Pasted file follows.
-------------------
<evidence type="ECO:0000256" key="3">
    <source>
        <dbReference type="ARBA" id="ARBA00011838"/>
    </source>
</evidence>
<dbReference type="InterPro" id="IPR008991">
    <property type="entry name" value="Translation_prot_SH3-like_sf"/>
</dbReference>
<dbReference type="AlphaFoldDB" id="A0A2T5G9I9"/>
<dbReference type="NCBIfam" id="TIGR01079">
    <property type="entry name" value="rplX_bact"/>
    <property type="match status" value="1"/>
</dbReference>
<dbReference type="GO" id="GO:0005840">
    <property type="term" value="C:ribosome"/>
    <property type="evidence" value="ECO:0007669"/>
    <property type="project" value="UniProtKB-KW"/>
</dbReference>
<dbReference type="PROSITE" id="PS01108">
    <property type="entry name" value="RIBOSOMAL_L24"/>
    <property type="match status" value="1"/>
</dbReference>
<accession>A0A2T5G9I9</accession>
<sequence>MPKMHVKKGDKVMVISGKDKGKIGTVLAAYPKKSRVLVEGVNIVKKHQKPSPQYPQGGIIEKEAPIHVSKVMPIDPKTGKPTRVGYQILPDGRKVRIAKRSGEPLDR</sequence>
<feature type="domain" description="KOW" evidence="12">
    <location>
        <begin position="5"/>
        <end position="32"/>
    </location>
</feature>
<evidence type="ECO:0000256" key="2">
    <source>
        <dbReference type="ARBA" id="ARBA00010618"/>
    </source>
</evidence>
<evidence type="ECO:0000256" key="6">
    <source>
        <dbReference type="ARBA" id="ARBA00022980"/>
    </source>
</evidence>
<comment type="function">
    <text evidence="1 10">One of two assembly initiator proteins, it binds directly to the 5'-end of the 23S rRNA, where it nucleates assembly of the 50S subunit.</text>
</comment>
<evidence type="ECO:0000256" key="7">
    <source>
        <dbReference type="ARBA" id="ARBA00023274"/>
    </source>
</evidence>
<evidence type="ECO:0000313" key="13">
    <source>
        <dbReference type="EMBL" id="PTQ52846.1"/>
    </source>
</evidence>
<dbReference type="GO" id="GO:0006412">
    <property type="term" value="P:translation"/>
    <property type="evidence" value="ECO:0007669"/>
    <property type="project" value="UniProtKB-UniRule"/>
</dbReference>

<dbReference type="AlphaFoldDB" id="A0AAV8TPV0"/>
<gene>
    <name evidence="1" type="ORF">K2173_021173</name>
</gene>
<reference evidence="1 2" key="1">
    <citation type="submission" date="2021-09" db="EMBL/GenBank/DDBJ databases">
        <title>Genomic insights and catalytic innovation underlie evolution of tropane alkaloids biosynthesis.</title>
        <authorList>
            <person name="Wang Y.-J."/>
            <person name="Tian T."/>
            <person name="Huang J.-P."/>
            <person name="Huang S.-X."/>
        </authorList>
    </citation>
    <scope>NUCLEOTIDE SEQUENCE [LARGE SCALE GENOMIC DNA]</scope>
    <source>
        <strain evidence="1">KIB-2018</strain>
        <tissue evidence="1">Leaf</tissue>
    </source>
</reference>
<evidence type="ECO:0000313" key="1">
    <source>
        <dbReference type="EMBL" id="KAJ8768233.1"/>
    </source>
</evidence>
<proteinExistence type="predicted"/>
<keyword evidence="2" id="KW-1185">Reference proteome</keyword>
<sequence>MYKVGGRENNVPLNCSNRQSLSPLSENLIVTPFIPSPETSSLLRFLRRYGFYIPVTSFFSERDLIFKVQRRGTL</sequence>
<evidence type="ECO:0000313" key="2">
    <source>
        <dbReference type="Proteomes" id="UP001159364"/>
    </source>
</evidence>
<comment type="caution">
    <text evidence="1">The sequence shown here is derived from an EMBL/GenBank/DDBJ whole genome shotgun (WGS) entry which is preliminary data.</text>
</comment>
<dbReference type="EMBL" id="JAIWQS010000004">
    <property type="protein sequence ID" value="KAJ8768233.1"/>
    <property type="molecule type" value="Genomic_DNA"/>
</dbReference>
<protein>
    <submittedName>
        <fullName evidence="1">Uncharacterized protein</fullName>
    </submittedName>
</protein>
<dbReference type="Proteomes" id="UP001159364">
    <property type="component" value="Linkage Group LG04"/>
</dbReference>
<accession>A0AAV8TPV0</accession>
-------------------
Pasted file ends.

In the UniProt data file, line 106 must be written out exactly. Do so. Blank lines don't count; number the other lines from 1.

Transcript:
</dbReference>